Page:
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When Pop Music Went Real Time

James Turner, Founder & CEO

When Pop Music Went Real Time

James Turner, Founder & CEO 

COVID-19 Impact Tracker

How real-time data changed the promotion of pop acts

Since its inception, the pop charts have been a vital part of British culture.  Music has been a barometer for our lives for decades, reflecting the attitudes, mood and fashion of each generation. So, what can the data world learn from the music industry? And what role has real-time played in the making of music legends?

For many people growing up before the internet and streaming giants like Spotify and Apple Music, our exposure to new music came largely from two sources – TV (most likely Top of the Pops on BBC1) and the radio.  Both of which featured what is quite possibly the most entertaining and eclectic sales chart in history – The Official Top 40.

Almost in real-time

Gallup took over recording the Official UK Singles and Official UK Album charts from BMRB in January 1983. They introduced a computerised system of data and digital monitoring to replace the old ways of handwritten records and manual checking. It was revolutionary, allowing for a faster, more accurate representation of the week’s music sales.

The all-important weekly announcement was historically made on Tuesday lunchtime. But by 1987, Gallup was able to move announcement forward to Sunday afternoon, less than 24 hours after the Saturday sales were counted. Not real-time as such, but when the Top 40 rundown aired, it revealed an accurate snapshot of the week’s music sales that was pretty impressive for the time.

In those days, getting into the charts was an important gateway to more publicity and increased sales, and there’s been a long history of singers and bands that have been ‘manufactured’ for success.  Would Kylie Minogue have reached such heights of popularity without the early days of Stock, Aitken, and Waterman?

Audience participation

As culture evolves, so do the charts. The Top 40 adapted to incorporate CD sales, downloads, and now music streaming. Top of the Pops, however, had lost its appeal and ended its long TV run in July 2006. By then we were already gripped by a new TV format, a new way to promote budding musical talent.

X-Factor was already essential weekend viewing for millions, allowing the public to participate in the creation of new pop sensations. We followed their journey, their struggles, and their performances. Then we phoned in to save our favoured act from elimination, with real-time results revealed mere moments after the polls closed. And as soon as the final was over, we flocked to buy the first single released by the winner. Artist success was tracking closer to real-time.

The rise and speed of digital

But it was digital that brought a real-time revolution to pop music. As documented in the excellent BBC series “Celebrity: A 21st Century Story“, the emergence of online networking brought about a new dimension to popular culture, giving fans the opportunity to engage with their idols in an unprecedented way.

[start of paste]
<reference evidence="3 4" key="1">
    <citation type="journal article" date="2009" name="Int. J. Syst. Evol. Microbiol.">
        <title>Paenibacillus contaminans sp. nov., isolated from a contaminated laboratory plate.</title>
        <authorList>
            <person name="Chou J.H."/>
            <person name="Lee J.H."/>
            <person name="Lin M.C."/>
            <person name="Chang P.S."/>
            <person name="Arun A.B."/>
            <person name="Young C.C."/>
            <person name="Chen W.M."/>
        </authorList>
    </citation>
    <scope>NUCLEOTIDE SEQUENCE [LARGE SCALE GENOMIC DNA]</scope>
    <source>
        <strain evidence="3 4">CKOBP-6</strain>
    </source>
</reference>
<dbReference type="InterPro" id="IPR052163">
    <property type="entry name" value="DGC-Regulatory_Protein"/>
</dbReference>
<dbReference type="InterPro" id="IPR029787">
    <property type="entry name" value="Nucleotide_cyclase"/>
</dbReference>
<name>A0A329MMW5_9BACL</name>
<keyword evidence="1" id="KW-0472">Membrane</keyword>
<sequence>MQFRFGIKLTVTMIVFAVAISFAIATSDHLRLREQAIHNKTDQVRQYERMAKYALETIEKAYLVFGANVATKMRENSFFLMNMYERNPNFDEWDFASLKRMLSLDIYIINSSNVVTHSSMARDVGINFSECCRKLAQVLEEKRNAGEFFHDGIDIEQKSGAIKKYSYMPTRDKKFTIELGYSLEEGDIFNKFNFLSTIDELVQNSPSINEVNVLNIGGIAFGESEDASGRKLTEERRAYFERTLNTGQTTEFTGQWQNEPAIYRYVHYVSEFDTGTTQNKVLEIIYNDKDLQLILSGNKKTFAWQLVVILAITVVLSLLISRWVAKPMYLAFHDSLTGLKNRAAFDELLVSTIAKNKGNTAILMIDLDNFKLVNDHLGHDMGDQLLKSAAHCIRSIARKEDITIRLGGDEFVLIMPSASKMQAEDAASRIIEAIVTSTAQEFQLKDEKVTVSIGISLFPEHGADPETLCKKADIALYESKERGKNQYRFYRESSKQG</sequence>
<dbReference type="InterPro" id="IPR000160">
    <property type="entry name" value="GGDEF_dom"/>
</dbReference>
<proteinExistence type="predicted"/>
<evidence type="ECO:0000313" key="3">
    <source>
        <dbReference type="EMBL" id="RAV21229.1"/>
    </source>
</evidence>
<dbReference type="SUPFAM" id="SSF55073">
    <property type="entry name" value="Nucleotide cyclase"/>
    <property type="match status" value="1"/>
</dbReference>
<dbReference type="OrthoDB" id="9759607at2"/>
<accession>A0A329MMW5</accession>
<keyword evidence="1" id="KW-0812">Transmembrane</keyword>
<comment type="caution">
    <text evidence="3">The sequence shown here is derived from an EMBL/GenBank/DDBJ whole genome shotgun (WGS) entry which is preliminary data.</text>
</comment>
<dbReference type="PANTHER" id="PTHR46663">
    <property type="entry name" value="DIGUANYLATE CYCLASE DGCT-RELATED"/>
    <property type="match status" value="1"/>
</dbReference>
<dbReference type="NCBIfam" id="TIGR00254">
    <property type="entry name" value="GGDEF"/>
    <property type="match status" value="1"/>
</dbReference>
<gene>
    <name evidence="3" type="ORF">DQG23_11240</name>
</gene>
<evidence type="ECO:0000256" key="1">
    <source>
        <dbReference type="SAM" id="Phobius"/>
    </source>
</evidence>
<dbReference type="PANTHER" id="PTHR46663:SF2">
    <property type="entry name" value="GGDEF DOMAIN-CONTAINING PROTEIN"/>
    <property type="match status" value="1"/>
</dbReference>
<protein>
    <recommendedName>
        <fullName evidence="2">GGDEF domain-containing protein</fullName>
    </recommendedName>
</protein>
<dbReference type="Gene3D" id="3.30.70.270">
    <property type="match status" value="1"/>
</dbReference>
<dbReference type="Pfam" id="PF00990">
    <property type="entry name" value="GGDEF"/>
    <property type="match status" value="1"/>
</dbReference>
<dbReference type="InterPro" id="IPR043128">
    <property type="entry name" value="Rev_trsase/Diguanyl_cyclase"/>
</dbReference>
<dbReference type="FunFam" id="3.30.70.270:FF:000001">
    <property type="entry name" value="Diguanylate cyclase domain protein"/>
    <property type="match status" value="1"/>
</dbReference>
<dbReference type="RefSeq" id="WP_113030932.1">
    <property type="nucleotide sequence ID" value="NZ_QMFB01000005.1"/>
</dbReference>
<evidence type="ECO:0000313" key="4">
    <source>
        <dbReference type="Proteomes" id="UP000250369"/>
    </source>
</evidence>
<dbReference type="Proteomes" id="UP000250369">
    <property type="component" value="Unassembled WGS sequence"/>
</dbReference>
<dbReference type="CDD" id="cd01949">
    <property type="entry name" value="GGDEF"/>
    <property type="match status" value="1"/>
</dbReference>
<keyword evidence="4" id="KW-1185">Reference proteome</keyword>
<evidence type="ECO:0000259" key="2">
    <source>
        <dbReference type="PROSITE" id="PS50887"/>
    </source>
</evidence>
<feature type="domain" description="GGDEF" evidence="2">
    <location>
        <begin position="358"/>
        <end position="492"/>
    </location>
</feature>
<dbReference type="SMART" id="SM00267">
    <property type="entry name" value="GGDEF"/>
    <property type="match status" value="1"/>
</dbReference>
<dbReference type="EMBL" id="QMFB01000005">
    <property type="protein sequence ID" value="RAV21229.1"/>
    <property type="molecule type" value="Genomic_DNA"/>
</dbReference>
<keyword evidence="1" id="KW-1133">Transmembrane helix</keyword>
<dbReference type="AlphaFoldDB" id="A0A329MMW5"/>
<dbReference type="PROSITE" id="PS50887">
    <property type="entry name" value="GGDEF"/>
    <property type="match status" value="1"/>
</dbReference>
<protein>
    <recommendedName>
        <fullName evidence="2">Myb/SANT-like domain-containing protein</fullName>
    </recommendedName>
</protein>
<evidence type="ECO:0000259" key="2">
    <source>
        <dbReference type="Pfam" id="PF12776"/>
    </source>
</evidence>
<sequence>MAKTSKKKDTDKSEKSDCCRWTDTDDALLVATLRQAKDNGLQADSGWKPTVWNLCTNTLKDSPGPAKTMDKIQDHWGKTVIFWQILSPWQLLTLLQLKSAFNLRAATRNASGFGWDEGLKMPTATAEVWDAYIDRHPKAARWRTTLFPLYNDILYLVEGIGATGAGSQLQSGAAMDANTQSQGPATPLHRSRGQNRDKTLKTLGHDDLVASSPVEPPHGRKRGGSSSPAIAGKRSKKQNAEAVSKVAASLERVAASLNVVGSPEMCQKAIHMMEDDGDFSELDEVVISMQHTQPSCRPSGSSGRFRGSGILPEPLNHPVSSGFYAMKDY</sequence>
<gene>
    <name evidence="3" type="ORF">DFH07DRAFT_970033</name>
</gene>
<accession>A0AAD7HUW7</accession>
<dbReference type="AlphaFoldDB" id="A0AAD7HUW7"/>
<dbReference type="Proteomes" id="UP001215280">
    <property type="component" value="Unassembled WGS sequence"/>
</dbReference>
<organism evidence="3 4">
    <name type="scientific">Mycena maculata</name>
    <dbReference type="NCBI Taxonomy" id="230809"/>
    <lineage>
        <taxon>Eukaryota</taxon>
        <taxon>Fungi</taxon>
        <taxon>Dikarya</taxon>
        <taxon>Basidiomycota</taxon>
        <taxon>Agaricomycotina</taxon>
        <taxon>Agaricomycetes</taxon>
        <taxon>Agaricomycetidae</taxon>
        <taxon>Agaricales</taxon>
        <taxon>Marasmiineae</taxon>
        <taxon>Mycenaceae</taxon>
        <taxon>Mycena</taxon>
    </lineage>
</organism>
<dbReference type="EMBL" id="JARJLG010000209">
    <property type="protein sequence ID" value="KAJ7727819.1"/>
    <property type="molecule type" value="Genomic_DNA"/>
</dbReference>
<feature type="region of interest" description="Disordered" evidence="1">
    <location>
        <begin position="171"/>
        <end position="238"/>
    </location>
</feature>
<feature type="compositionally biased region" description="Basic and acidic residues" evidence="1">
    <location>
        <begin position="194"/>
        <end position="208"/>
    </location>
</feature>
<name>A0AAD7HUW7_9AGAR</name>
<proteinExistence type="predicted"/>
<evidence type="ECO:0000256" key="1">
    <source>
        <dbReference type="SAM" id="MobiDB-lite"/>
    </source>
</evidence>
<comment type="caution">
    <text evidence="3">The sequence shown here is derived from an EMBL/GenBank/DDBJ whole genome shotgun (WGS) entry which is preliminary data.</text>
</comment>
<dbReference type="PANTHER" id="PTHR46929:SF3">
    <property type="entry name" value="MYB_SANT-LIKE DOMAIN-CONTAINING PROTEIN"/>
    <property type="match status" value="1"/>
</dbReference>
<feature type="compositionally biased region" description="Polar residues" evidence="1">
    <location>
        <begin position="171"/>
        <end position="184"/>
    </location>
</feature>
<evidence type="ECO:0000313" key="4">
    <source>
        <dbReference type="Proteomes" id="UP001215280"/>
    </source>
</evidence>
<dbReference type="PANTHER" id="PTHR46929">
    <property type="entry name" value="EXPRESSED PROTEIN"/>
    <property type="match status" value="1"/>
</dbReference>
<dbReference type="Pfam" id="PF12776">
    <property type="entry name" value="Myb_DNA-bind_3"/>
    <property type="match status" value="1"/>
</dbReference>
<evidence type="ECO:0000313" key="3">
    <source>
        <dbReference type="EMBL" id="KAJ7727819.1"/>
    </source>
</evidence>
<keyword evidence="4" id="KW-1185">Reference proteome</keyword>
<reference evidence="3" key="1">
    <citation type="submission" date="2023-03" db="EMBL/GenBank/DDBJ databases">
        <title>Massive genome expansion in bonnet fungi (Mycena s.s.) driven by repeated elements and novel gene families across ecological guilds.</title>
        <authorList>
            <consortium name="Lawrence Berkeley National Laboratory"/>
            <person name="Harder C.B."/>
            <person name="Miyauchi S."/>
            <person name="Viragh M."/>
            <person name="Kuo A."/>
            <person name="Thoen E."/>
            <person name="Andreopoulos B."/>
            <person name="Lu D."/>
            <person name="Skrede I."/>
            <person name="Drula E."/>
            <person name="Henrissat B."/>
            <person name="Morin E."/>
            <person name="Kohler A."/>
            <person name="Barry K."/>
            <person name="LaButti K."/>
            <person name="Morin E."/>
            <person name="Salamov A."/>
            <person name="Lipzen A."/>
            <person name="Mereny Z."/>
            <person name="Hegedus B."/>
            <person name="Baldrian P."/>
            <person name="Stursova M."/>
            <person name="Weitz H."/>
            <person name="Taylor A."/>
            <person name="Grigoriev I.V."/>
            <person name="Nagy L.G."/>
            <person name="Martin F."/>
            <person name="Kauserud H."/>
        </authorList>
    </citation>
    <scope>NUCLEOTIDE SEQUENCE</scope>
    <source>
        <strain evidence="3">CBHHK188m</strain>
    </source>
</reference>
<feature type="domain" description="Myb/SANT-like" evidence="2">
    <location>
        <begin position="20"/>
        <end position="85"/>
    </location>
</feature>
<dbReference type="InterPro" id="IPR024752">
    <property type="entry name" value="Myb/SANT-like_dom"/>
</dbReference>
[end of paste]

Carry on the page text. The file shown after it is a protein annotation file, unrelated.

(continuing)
The producers of X-Factor had already introduced social media channels on the show as part of the interactive experience, creating accounts for each of the acts to post messages, and post backstage and rehearsal material.

This investment really paid off with the band One Direction, formed on the show by Simon Cowell in 2010. They made it all the way to the final (spoilers!) but didn’t win the final vote.  But by that point, the producers were aware of the massive interest in the band on their social media feeds and were already providing content to a global audience waiting to propel the band to rapid success.

Social strategies

The always-on, always available access of social media had created a thriving online community from an excited audience. And the constant stream of feedback gave the music companies vital insights into their acts which opened up new channels of marketing and PR.

The industry found they could engage with their fanbase in exciting new ways: share previously unseen pics, announce new releases and secret gigs, and test the effectiveness of music, videos, even the outfits their artists would wear. The industry was able to learn more about their audiences than ever before, using that information to shape the way that music acts were developed.

The democratisation of data

Now, streaming services like Spotify, Amazon Music and Deezer, give artists and promoters the data analytics to understand who and where the audience is. The data is in the hands of the user. They can take immediate control and see the impact as it happens, crafting the music story in real-time.

This kind of always-on, relevant and real-time data is now available to marketers. Beyond simply counting views and likes. We can be rock stars too if we have the right tools, with access to consumer and industry data and the technology to move beyond insight and into action.






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